Quantum many body physics in single and bilayer graphene
Author(s)Nandkishore, Rahul (Rahul Mahajan )
Massachusetts Institute of Technology. Department of Physics.
Leonid S. Levitov.
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Two dimensional electron systems (2DES) provide a uniquely promising avenue for investigation of many body physics. Graphene constitutes a new and unusual 2DES, which may give rise to unexpected collective phenomena. However, the vanishing density of states in charge neutral single layer graphene suppresses many body effects, and one has to alter the system to observe strongly ordered states. We consider three ways of accessing quantum many body physics using graphene. First, we consider doping single layer graphene to a Van Hove singularity in the density of states. We show that there are strong instabilities to several strongly ordered states, with the leading instability being to a d-wave superconducting state. The superconducting state realizes chiral superconductivity, an exotic form of superconductivity wherein the phase of the order parameter winds by 4[pi] as we go around the Fermi surface. We also discuss the nature of the spin density wave state which is the principal competitor to superconductivity in doped graphene. Next, we study bilayer graphene (BLG), which has a non-vanishing density of states even at charge neutrality. We show that Coulomb interactions give rise to a zero bias anomaly in the tunneling density of states for BLG, which manifests itself at high energy scales. We also show that the quadratic band crossing in BLG is unstable to arbitrarily weak interactions, and estimate the energy scale for formation of strongly ordered states. We show that gapped states in BLG have topological properties, and we classify the various possible gapped and gapless states in terms of symmetries. We study the competition between various ordered states, and discuss how the nature of the ground state may be deduced experimentally. We also discuss recent experimental observations of strongly ordered states in bilayer graphene. Finally, we study bilayer graphene in a transverse magnetic field, focusing on the properties of the quantum Hall ferromagnet (QHF) state. We resolve an apparent discrepancy between the experimentally observed energetics and theory. We close with a discussion of the exotic topological defects that form above the QHF state.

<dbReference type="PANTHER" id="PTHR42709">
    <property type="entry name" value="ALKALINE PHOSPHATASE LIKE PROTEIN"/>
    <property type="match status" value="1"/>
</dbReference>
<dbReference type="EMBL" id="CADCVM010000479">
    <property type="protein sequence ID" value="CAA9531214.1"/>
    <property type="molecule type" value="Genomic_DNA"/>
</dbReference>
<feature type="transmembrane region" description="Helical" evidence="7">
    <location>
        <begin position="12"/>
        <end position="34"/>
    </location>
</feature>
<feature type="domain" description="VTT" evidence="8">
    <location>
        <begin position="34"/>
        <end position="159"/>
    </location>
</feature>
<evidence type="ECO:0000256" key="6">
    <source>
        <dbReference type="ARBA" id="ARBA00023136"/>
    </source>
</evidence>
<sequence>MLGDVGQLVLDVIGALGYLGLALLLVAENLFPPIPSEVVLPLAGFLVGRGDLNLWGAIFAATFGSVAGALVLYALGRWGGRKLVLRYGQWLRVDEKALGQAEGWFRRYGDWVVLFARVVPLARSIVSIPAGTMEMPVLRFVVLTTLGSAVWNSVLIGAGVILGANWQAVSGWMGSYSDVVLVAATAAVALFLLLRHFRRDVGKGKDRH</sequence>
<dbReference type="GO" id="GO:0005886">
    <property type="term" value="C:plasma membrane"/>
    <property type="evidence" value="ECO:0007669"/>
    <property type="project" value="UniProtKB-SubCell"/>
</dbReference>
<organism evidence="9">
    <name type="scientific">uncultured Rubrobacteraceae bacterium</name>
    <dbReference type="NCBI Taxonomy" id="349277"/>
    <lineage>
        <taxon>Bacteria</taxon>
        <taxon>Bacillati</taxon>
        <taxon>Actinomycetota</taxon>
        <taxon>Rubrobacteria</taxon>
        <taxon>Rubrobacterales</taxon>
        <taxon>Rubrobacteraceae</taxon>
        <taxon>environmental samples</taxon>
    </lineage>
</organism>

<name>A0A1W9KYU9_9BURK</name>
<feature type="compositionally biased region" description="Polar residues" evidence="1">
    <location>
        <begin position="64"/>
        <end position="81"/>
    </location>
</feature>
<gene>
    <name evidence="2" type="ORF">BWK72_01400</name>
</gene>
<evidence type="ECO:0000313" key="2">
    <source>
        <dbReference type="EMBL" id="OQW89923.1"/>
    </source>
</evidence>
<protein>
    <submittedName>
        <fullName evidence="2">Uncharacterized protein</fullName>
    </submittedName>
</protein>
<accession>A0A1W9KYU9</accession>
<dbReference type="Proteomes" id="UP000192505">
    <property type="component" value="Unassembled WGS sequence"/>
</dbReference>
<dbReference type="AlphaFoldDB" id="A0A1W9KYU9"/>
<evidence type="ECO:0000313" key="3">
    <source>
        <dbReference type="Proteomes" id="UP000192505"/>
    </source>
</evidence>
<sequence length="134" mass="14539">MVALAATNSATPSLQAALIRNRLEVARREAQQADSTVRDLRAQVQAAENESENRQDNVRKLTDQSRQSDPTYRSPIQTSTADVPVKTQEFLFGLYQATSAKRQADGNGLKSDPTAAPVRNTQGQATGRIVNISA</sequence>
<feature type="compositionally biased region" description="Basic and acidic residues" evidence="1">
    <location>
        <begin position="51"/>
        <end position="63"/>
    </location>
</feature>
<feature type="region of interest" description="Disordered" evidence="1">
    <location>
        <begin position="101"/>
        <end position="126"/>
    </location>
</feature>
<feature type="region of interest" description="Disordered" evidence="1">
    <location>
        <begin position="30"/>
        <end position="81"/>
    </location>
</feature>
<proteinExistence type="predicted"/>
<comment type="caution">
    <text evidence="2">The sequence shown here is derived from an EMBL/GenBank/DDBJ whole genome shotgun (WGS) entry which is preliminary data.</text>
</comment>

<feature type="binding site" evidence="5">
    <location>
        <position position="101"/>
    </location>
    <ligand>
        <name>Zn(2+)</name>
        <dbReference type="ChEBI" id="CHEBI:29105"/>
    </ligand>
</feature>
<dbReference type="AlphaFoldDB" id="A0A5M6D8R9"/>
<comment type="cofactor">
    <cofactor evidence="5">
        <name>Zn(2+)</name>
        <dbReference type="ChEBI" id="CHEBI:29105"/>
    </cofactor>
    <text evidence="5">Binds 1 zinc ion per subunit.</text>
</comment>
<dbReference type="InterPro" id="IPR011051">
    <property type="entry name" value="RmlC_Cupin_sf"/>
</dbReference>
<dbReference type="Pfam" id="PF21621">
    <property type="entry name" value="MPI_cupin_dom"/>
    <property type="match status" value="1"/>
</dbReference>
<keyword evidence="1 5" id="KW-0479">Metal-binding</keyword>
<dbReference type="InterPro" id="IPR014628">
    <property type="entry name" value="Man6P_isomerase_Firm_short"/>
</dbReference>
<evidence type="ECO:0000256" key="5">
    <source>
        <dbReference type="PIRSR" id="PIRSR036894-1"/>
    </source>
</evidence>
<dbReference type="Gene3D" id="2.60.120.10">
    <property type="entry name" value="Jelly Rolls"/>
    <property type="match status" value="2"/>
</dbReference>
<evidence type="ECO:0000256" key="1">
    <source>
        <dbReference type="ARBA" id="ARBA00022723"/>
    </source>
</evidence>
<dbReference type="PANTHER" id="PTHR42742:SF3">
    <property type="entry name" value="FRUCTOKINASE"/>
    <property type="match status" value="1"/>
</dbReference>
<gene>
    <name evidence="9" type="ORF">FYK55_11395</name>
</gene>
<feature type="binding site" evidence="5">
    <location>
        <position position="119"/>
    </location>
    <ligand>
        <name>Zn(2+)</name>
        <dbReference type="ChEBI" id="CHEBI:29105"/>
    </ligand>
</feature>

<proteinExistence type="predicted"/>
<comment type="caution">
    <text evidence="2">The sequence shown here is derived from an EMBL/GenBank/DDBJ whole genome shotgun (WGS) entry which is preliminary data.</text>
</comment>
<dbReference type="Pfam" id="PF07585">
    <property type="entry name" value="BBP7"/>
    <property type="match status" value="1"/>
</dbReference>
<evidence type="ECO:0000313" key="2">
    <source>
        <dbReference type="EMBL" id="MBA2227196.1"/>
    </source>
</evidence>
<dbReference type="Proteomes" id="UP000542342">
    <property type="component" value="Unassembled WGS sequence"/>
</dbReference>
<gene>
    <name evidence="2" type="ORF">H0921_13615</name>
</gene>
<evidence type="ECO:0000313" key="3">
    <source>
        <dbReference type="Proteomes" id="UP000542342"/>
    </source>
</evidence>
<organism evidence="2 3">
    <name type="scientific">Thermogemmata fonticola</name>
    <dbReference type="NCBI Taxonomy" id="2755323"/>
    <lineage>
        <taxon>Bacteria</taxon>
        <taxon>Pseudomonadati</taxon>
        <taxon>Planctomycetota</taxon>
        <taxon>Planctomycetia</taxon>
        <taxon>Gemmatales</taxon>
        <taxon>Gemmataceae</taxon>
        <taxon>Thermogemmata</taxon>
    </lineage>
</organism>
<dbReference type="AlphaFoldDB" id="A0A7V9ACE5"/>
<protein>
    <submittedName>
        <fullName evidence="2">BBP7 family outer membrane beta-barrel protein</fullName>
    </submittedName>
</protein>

Thesis (Ph. D.)--Massachusetts Institute of Technology, Dept. of Physics, 2012.Cataloged from PDF version of thesis.Includes bibliographical references.
DepartmentMassachusetts Institute of Technology. Department of Physics.
Massachusetts Institute of Technology